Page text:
“The puzzle pieces didn’t match,” Councilman Donnie Todd told The Daily Home this past weekend. “It was in our best interest to delay (the payment) and let the grantor approve the changes.”
Mayor Bill Hereford had secured the $85,000 state grant to improve access to the Icademy, but he failed to inform his council he had received the grant until questions surfaced about payment for an invoice pertaining to Veterans Parkway.
Hereford told the council the grant money was in the bank and all the funds from the grant would go toward construction of Veterans Parkway, a road that will provide access to the new St. Vincent’s St. Clair Hospital, the Col. Robert L. Howard State Veterans Home and ostensibly to the Icademy adjacent to Jefferson State Community College.
Last week, council members voted unanimously to rescind a motion they approved Feb. 28 to use grant money to pay for work and materials used on Veterans Parkway.
The council rescinded the Feb. 28 motion without discussion after city attorney Alan Furr advised it to take no action on a pending $49,965 bill received April 11 from Golden Excavating Co. Inc.
In February, the council approved paying Golden Excavating $48,000 for the excavation work on the road, $11,000 to Hanson Pipe for drainage pipes and $6,000 to McCartney Construction for rock and gravel. At the time the council approved the payments, the city had not yet received any invoices for the items it approved.
About a week and a half ago, at the council’s last work session, Hereford informed the council that the excavating work would cost the city $49,965 instead of $48,000.
Todd said several concerns warranted delaying payments for work done Feb. 17-March 21 on Veterans Parkway.
“The biggest reason, or the main reason, is that the grant we received was based on an invoice not issued from Golden Excavating,” Todd said. “The invoice the mayor submitted with the grant did not match precisely to the invoice that we were going to pay.”
Officials say an invoice or estimate in the amount of $85,000 from Goodgame Company Inc. accompanied the grant request submitted by the mayor.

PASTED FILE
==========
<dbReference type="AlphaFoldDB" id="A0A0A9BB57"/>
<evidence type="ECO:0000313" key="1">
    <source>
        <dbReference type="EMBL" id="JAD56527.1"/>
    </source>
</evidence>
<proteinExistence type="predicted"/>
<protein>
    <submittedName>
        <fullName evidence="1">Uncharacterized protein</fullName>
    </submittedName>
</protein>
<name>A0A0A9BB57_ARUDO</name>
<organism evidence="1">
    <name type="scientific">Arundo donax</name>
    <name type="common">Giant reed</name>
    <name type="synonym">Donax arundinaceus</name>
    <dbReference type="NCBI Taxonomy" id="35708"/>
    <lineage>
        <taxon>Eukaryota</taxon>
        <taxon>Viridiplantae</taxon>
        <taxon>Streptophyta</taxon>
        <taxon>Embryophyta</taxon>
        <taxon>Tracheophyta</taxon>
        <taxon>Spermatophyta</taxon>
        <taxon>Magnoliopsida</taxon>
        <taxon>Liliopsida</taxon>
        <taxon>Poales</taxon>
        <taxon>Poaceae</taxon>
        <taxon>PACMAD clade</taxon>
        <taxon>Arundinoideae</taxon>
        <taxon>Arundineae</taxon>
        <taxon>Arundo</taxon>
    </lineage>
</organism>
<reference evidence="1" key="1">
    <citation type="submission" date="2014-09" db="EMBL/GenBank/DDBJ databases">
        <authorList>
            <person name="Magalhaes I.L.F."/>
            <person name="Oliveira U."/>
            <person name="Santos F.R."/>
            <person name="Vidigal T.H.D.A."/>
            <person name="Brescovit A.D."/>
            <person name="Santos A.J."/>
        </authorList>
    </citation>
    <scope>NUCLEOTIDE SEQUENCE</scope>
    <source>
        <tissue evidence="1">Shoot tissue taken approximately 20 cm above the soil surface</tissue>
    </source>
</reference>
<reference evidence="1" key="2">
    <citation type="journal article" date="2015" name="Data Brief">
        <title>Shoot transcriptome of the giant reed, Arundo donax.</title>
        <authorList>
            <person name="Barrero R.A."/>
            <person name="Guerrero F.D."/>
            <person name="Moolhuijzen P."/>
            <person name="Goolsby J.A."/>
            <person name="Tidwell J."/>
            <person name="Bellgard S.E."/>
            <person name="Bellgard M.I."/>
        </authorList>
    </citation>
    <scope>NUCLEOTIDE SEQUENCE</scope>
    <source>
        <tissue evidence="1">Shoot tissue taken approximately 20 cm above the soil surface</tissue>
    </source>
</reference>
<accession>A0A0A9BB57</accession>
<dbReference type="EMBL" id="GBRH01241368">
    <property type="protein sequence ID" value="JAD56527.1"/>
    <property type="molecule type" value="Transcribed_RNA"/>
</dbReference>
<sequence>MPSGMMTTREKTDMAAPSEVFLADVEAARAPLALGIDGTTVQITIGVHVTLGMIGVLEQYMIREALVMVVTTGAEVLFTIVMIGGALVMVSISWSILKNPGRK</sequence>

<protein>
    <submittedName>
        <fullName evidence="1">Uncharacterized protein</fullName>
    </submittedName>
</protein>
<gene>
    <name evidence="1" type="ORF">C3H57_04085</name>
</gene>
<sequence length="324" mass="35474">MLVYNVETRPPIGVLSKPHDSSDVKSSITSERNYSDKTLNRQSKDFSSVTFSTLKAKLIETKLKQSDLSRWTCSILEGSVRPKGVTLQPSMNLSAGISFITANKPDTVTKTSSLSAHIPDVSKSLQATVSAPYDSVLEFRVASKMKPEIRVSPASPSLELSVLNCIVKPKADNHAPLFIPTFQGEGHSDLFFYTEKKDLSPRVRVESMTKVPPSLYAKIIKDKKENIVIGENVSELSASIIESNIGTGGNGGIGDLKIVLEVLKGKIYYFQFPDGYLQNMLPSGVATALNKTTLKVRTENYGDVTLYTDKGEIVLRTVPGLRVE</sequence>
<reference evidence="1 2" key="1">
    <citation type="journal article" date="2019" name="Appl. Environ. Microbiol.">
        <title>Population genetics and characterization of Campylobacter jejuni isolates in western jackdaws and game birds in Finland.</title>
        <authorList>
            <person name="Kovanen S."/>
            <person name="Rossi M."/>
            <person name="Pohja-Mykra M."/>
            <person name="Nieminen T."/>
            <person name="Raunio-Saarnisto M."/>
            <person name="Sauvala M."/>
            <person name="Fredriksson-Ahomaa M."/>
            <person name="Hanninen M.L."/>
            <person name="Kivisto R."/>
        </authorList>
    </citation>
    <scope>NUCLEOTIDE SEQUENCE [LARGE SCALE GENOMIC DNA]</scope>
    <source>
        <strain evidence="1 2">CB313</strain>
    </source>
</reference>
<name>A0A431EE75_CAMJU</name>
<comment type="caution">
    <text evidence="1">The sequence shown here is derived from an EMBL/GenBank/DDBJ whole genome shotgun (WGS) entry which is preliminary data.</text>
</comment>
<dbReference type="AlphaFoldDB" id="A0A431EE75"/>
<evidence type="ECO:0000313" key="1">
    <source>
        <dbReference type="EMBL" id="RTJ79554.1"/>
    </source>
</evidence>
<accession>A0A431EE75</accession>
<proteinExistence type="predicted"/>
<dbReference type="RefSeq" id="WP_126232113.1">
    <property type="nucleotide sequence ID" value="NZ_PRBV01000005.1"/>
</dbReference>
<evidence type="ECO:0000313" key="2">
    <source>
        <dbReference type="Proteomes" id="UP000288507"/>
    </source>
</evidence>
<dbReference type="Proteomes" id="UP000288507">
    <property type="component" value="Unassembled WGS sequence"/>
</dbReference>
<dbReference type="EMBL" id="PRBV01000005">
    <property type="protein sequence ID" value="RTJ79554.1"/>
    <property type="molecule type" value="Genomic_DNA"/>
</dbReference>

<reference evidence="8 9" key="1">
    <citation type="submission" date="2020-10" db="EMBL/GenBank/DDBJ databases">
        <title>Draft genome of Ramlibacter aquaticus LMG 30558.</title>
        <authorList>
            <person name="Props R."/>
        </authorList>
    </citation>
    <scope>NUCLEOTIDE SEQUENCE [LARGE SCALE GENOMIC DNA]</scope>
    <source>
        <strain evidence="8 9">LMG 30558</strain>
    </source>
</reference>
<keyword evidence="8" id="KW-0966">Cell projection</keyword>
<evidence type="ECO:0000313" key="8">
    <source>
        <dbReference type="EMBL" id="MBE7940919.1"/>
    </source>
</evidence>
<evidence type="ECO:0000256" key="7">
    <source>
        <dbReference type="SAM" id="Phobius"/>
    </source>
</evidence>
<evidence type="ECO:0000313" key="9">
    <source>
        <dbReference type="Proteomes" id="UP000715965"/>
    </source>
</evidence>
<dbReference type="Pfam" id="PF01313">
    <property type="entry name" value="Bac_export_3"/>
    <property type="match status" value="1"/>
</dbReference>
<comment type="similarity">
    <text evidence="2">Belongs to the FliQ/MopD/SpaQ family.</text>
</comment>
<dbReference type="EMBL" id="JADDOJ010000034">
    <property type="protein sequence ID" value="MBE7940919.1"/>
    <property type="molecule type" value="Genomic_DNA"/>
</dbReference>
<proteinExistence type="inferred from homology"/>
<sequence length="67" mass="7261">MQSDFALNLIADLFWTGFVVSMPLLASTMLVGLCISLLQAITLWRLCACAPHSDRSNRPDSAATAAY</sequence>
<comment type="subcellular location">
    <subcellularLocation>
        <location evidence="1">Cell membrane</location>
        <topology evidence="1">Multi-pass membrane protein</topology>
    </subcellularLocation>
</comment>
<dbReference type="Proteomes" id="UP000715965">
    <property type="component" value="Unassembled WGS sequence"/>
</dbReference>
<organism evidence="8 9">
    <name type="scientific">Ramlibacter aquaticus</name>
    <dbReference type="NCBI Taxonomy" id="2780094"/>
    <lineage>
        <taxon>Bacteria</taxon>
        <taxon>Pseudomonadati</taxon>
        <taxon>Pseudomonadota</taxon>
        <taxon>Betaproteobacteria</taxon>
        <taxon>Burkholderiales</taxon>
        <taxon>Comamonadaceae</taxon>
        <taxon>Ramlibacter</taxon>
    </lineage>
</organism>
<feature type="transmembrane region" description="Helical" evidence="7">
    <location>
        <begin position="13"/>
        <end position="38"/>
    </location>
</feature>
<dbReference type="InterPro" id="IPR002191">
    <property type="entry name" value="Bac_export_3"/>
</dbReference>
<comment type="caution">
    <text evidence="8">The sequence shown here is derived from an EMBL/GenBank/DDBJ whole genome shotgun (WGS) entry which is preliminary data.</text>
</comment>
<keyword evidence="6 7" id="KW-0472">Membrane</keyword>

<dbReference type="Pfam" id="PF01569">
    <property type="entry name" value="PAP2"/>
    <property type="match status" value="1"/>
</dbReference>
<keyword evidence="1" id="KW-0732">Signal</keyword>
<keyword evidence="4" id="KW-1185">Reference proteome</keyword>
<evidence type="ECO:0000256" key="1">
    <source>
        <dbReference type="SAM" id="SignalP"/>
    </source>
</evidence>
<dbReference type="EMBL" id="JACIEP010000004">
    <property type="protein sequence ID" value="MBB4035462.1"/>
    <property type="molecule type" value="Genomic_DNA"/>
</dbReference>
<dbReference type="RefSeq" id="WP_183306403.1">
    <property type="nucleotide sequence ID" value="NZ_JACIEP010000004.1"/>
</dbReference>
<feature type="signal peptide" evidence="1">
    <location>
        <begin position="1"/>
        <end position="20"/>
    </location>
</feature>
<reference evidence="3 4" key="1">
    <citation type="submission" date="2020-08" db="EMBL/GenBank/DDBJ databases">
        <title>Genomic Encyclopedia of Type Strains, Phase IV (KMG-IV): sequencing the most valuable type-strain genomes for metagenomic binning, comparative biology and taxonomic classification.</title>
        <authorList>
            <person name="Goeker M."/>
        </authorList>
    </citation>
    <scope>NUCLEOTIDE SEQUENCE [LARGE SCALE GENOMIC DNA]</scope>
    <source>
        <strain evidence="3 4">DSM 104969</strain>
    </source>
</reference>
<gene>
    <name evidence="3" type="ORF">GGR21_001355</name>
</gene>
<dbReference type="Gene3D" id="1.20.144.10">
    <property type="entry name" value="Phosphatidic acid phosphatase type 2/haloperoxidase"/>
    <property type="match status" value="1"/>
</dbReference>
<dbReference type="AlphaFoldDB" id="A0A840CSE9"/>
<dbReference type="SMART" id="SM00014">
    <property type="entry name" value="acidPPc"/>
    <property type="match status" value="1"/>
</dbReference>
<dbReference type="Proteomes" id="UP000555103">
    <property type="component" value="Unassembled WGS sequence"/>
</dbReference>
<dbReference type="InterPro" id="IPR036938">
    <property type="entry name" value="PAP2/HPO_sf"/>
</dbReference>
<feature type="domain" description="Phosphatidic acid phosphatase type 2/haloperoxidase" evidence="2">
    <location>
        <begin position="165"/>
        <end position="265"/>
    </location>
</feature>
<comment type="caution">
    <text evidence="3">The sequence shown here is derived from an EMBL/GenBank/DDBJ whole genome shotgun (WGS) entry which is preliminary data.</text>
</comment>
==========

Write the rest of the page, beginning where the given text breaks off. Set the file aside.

“As it turned out, another vendor did the work,” Todd said. “It wasn’t even (subcontracted) through the vendor whose invoice was submitted with the grant.”
He said there were other issues of concern.
“Reason No. 2 is that there have been enough questions raised about the amount, who was paid what, and who the contractor was working for. It also warranted that we not rush, where we could be violating the procedures of the grant,” Todd said.
He said to his knowledge the city never contracted with James Lloyd Golden of Golden Excavating, and the council never officially voted to hire the local excavating company for the work.
“The council never approved the work,” Todd said. “The council didn’t and does not have a contract with Mr. Golden.”
He said the only invoice he saw from Golden Excavating was last week in the amount of $49,965.
“Depending on who you talk to — did we get the first invoice for this last Monday at 5 p.m. or was that the second or third invoice? I don’t know,” Todd said. “I will say this: It’s the only invoice I’ve seen. Let me back up. That’s the first one I’ve seen from Mr. Golden. I did see two invoices from Mr. Goodgame about the time the check came in, but that’s where it gets all foggy.”
He said there is also the issue of the state bid law, which requires all public works costing more than $50,000 to be bid out.
“Was the project truly less than $50,000?” Todd asked. “There are too many questions to proceed and to hope all the pieces of the puzzle fit together.”
In earlier interviews with The Daily Home, St. Clair County engineer Dan Dahlke and Golden both said the city was provided a project estimate for more than $70,000 at least two months ago.
Golden said he provided a $75,000 estimate for the road work.
Golden said he had almost finished the job when Dahlke told him to stop after he completed $50,000 worth of work.
Golden said he would absorb the loss and charge the city only $49,965 for the work completed.
Todd said the city’s attorney would talk to state officials, who awarded the grant, to see if the city can keep the money “if we change vendors as long as the scope of the project does not change.”
Golden said an additional $25,000 worth of work, separate from the road project he was hired to complete, is still required to prepare Veterans Parkway for paving.
Dahlke said the city or county could complete the unfinished portion of Veterans Parkway.
Contact David Atchison at email@example.com.